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Akira Yoshizawa-sensei (1911-2005)
The life and work of Akira Yoshizawa-sensei stands unchallenged at the pinnacle of origami achievement.

In the 1930´s, he began to create his own models, realizing that the endlessly repeated traditional models that every Japanese child knew were the tip of a creative art form.  He almost singlehandedly re-invented origami as a creative art, establishing also the universal system of diagramming, using water to dampen paper and thus achieve rounded, sculpted effects and introducing character and expression into the art.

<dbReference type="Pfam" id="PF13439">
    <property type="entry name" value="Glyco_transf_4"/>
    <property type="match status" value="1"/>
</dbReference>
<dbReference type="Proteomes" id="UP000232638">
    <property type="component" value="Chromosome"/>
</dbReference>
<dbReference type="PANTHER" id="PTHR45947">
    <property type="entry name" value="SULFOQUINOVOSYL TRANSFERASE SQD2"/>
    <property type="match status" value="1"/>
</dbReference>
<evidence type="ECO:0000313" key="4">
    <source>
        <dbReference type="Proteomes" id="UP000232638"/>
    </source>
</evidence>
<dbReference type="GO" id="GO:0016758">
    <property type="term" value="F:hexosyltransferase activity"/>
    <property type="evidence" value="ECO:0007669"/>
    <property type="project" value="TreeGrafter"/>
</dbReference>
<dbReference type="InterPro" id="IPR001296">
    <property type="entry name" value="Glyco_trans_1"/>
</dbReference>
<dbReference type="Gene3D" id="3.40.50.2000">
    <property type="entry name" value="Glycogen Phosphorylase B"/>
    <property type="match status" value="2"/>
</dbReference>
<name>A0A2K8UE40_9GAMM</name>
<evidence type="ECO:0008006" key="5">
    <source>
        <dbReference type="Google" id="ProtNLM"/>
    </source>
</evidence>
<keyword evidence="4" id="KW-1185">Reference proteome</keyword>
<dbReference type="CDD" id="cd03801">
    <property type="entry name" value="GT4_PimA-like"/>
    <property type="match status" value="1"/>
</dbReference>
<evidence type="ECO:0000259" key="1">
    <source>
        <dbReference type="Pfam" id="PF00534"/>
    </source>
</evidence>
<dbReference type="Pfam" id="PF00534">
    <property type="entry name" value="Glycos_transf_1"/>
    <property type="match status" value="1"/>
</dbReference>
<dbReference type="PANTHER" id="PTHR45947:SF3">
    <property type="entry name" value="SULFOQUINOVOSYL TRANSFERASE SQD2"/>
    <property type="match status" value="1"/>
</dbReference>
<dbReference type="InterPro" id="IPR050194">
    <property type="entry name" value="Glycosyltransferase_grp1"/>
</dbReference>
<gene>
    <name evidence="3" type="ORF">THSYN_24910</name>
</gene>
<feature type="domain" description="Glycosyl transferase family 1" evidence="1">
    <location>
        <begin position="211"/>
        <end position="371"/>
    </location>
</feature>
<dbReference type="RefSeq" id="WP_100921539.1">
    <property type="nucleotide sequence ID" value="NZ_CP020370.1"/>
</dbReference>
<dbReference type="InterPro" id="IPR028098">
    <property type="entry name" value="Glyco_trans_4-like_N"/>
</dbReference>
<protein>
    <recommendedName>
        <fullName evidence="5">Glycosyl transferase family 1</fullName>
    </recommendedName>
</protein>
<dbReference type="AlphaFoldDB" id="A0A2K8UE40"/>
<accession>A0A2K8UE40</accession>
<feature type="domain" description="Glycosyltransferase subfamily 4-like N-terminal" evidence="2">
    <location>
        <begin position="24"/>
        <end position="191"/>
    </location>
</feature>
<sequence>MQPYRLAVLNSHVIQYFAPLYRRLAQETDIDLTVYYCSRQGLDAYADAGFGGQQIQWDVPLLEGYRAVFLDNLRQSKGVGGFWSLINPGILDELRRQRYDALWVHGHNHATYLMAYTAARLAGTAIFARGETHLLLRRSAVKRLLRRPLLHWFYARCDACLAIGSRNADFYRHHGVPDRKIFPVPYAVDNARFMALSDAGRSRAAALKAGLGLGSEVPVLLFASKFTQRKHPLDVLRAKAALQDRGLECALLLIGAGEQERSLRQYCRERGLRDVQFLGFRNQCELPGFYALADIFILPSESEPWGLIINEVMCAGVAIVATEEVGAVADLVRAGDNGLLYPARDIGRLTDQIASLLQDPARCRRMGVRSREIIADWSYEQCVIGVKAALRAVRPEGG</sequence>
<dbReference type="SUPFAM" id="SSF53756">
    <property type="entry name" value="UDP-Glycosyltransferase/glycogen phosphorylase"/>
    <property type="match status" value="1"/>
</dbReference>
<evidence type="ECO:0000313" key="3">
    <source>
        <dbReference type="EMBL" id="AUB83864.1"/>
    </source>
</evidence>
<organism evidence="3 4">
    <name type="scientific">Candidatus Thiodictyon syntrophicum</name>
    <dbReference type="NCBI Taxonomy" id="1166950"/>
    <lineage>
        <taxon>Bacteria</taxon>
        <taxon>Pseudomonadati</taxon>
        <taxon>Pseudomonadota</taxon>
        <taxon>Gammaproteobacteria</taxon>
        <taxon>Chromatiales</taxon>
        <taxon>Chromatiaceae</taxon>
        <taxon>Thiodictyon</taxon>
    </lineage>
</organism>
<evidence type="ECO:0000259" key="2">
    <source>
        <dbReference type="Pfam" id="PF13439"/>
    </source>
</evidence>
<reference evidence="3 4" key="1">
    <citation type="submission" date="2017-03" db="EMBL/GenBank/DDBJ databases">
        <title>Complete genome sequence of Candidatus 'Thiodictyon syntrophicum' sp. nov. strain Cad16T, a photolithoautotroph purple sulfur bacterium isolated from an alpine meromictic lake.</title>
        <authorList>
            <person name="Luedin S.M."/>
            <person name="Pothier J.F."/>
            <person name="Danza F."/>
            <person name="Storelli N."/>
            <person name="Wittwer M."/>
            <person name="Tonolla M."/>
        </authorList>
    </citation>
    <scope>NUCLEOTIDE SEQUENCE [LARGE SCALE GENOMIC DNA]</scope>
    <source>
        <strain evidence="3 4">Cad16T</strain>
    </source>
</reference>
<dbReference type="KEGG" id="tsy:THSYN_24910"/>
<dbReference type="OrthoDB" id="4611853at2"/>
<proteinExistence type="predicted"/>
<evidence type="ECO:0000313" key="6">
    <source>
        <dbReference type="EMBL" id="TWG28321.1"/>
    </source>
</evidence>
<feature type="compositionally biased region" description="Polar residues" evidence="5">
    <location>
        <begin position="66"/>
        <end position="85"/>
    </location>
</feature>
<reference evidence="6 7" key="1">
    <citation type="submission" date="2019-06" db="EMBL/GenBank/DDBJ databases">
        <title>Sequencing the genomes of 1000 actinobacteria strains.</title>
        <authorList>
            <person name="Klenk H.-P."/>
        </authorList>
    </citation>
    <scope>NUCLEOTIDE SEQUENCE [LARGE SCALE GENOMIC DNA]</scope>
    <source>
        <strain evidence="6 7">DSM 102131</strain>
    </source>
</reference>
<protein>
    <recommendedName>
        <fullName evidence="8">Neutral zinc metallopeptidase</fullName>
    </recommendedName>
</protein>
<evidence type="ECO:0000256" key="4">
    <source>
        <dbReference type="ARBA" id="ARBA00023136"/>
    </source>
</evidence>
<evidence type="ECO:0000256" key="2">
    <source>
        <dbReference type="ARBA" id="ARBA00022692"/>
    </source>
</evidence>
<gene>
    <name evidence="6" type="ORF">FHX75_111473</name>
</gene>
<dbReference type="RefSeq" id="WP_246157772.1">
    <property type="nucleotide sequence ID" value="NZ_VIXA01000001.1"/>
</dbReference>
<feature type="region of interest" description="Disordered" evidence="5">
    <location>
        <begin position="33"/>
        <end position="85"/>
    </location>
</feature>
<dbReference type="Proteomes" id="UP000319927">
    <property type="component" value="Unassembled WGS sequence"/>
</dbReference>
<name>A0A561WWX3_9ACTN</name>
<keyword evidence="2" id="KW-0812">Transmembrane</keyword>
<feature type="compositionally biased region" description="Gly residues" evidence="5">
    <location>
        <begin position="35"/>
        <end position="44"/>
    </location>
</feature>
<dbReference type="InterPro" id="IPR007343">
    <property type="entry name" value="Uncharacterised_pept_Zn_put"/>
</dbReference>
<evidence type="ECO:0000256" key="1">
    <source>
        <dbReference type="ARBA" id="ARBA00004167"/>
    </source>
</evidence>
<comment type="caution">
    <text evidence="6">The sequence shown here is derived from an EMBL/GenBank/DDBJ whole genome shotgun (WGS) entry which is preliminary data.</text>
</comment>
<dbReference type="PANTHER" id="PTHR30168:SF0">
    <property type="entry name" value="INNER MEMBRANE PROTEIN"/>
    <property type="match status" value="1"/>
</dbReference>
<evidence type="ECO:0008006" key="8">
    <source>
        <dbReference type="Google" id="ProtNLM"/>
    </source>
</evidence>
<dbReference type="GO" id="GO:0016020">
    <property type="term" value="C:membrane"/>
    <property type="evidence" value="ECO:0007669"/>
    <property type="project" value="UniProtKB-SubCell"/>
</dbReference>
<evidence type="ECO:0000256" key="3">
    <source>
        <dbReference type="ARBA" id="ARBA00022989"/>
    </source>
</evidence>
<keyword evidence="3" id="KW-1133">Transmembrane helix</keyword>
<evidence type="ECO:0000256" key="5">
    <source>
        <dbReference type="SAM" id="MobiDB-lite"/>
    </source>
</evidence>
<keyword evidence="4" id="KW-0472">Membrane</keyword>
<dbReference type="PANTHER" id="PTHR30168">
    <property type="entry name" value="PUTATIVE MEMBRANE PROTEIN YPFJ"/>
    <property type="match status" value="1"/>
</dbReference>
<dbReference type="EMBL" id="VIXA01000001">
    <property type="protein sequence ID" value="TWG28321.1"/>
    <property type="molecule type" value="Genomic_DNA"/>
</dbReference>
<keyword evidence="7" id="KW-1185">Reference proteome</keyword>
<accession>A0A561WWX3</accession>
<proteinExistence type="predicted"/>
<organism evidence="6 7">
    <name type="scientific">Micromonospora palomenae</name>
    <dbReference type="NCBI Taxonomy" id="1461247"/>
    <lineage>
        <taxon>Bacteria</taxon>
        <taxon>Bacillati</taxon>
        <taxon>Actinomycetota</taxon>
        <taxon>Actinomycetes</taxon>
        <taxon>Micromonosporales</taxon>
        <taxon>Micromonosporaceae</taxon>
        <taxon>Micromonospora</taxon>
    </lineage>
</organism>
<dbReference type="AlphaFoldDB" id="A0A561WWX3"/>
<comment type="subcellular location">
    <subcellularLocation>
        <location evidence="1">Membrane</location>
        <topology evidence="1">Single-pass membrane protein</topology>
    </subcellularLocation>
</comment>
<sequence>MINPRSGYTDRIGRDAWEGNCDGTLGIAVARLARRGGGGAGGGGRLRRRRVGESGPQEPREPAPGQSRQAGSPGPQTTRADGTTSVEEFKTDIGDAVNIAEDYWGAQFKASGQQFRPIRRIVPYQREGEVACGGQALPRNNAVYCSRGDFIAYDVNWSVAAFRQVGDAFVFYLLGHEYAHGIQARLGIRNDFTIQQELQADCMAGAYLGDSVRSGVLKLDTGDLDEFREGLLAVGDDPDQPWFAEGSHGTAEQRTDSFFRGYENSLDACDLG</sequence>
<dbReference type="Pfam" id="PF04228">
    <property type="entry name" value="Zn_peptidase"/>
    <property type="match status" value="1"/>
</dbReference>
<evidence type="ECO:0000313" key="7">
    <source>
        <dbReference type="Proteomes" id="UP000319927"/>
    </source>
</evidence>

In his lifetime, her reputedly created 50,000 unique pieces, but never sold even one.  In 1983 he was presented The Order of the Rising Sun, by the Japanese Emperor.

In 1992, Yoshizawa-sensei sent Paul Jackson a small box of different butterflies to photograph for a book he was writing.  This small collection of models are some of the few outside the near-complete collection work held by the sensei´s widow.  They have not previously been exhibited together.

The butterflies show Yoshizawa-sensei moved fluently from extreme simplicity to extreme complexity, creating work that a young child could fold and other work that would challenge the most experienced technical folders.  Further, his use of different papers is precise and appropriate to each model.

As a series, the butterflies summarize Yoshizawa-sensei´s origami, displaying a diversity of technique and expression, and representing his commitment to the development of his art.

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